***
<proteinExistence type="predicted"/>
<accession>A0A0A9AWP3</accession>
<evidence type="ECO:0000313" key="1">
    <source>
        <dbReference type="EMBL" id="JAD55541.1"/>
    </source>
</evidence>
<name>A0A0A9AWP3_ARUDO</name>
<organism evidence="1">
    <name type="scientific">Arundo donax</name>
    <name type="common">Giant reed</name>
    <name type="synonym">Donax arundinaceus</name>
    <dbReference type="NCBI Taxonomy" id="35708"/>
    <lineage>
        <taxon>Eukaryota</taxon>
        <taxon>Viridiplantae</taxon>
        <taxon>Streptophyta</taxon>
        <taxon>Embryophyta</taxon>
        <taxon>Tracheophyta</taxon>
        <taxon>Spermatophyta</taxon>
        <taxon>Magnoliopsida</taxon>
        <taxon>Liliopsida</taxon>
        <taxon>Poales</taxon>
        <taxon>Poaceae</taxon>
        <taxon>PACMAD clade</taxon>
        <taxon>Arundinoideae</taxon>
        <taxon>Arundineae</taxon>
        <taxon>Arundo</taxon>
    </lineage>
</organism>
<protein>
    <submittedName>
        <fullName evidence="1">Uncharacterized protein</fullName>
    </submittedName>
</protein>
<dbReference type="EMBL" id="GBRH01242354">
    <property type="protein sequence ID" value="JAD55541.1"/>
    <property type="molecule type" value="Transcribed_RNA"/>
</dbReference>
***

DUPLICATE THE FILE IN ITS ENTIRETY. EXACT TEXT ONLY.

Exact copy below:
<proteinExistence type="predicted"/>
<accession>A0A0A9AWP3</accession>
<evidence type="ECO:0000313" key="1">
    <source>
        <dbReference type="EMBL" id="JAD55541.1"/>
    </source>
</evidence>
<name>A0A0A9AWP3_ARUDO</name>
<organism evidence="1">
    <name type="scientific">Arundo donax</name>
    <name type="common">Giant reed</name>
    <name type="synonym">Donax arundinaceus</name>
    <dbReference type="NCBI Taxonomy" id="35708"/>
    <lineage>
        <taxon>Eukaryota</taxon>
        <taxon>Viridiplantae</taxon>
        <taxon>Streptophyta</taxon>
        <taxon>Embryophyta</taxon>
        <taxon>Tracheophyta</taxon>
        <taxon>Spermatophyta</taxon>
        <taxon>Magnoliopsida</taxon>
        <taxon>Liliopsida</taxon>
        <taxon>Poales</taxon>
        <taxon>Poaceae</taxon>
        <taxon>PACMAD clade</taxon>
        <taxon>Arundinoideae</taxon>
        <taxon>Arundineae</taxon>
        <taxon>Arundo</taxon>
    </lineage>
</organism>
<protein>
    <submittedName>
        <fullName evidence="1">Uncharacterized protein</fullName>
    </submittedName>
</protein>
<dbReference type="EMBL" id="GBRH01242354">
    <property type="protein sequence ID" value="JAD55541.1"/>
    <property type="molecule type" value="Transcribed_RNA"/>
</dbReference>